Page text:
It’s a new year, economic recovery is progressing and the global economy is headed for some changes. But business finance isn’t such a rosy picture everywhere you look. In the U.S., corporate travel spend and big bank lending to small businesses is on the up; in the U.K., however, optimism among SMEs is dropping.
Check out the latest statistics on these topics, along with payroll penalties, asset-based lending volumes and SME banking performance, all of which are in flux.
299.9 Billion: The value, in U.S. dollars, that the nation’s corporate travelers are expected to spend this year, according to the latest numbers from the Global Business Travel Association (GBTA). That number is expected to spike to $310.4 billion in 2017, meaning that U.S. corporate travelers provide, in the words of GBTA Executive Director and COO Michael W. McCormick, “an island of stability in a sea of global volatility.”
“Over the next two years, U.S. business travel spending will grow at just above 3 percent, but this is largely driven by price, not transaction-level increases,” He continued. “In this environment of modest transaction growth, low inflation levels and global uncertainty, we can expect continued consolidation in the business travel industry.”
845: The average penalty, in dollars, that 40 percent of small business owners calculating and remitting payroll taxes on their own are charged by the IRS, according to statistics released by Heartland Payment Systems last week. The penalties are indicative of the struggles small businesses owners face come tax season; one-third of small business owners have reportedly been penalized for payroll errors, the company added.
36: The percentage of U.K. SMEs surveyed by Bibby Financial Services (BFS) that said they expect to grow in the first quarter of 2016, the company announced last week. Three months ago, that figure hit 46.4 percent. According to researchers, that drop in optimism can be attributed to late payments, growing competition and a lack of demand in the nation for business, reports said.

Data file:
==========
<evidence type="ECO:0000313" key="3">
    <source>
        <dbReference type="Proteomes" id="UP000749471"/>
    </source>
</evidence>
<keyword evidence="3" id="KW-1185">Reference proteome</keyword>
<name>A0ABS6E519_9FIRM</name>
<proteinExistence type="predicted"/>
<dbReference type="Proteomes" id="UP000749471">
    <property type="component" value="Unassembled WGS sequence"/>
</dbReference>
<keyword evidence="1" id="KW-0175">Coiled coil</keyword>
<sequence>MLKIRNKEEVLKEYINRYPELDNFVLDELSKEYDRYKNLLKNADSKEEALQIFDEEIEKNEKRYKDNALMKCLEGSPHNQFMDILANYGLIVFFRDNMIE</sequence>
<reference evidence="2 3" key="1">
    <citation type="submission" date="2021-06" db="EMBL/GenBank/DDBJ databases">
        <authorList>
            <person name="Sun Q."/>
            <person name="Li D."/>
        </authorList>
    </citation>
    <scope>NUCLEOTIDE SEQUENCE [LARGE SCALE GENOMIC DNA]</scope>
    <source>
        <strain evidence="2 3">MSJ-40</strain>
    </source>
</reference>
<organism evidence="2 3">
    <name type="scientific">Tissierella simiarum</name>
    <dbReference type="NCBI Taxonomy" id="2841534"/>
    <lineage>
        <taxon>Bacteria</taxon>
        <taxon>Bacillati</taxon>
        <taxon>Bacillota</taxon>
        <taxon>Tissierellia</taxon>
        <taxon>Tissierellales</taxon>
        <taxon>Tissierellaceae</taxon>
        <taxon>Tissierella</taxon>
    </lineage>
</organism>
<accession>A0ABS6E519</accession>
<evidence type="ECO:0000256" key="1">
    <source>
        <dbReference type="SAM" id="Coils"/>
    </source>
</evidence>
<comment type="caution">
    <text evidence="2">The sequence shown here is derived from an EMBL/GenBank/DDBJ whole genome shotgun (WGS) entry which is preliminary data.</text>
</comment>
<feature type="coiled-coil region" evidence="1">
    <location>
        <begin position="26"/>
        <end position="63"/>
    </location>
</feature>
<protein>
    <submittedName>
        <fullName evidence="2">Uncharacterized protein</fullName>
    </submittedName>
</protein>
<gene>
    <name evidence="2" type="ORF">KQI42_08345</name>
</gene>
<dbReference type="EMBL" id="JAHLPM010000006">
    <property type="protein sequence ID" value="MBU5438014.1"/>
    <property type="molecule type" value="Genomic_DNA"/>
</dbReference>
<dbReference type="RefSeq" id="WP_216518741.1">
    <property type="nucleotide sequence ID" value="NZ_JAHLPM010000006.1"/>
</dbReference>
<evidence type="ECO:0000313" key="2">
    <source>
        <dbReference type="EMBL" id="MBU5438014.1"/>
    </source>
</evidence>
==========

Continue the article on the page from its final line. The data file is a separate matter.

“SME confidence is plummeting, while investment is only being made if it is essential,” stated BFS Chief Executive David Postings. “Concerns over the uncertain U.K. economic environment are strengthening, suggesting that SMEs believe the recovery is losing steam.”
22.9: The percentage by which big banks in the U.S. increased their lending approval rates to small businesses, according to new data from Biz2Credit. The firm’s December Small Business Lending Index detailed improvements in SME lending approvals among smaller banks and institutional lenders, too, compared with Nov. 2015 levels. But the increases weren’t seen across the board; according to the report, alternative lenders’ SME approval rates remained unchanged between November and December, stuck at 60.7 percent — the lowest level since Aug. 2011, reports said.
According to Biz2Credit CEO Rohit Arora, the figures are indicative of an improving economy and the continuing competition banks impose on alternative finance players.
“The big banks have maintained their aggressive approach to lending to small businesses, and with the adoption of the Federal Reserve’s interest rate hike, I expect they will be even hungrier to grant loan requests,” Arora said in a statement, adding that big banks have also increased their adoption of new technologies to streamline the loan application review and approval process.
10: The percentage of small businesses surveyed that said they would consider switching banks in the next six months, a figure that analysts at the Federation of Small Businesses and the British Chambers of Commerce (BCC) said represent the struggle for SMEs to have a positive banking experience. According to the research, the highest-rated small business banks were challenger banks — smaller institutions established to compete with the U.K.’s Big Four banks. Sweden’s Handelsbanken and HSBC-owned First Direct landed at the top of the list when small businesses were asked to rank their banks. Researchers also found that SMEs were more likely to recommend their banks to their peers this year than they were last year, albeit only “marginally,” according to BCC Head of Policy and External Affairs Adam Marshall.
7: The percentage that asset-based lending commitments rose in Q3 2015 compared to the same period in 2014, according to a recent report from the Commercial Finance Association (CFA). The group publishes a quarterly report on the levels of this type of lending — asset-based loans, factoring, supply chain finance and the like — and in Q3, while the industry saw only a modest increase, CFA Chief Executive Officer Robert Trojan dubbed the market “steady.” New commitments of asset-based loans dropped by 11.3 percent compared to Q2, the report added.
The data offers a positive picture in the U.S. Business travel spend is on the rise, even while the global travel market struggles. Big bank lending is on the rise, too, amid a more optimistic economic outlook, with asset-based lending also seeing some modest gains. But it’s not all flowers and sunshine: In the U.K., small businesses are pessimistic and are getting frustrated with their banking experiences. There’s a light and dark side to everything, especially when it comes to business finance.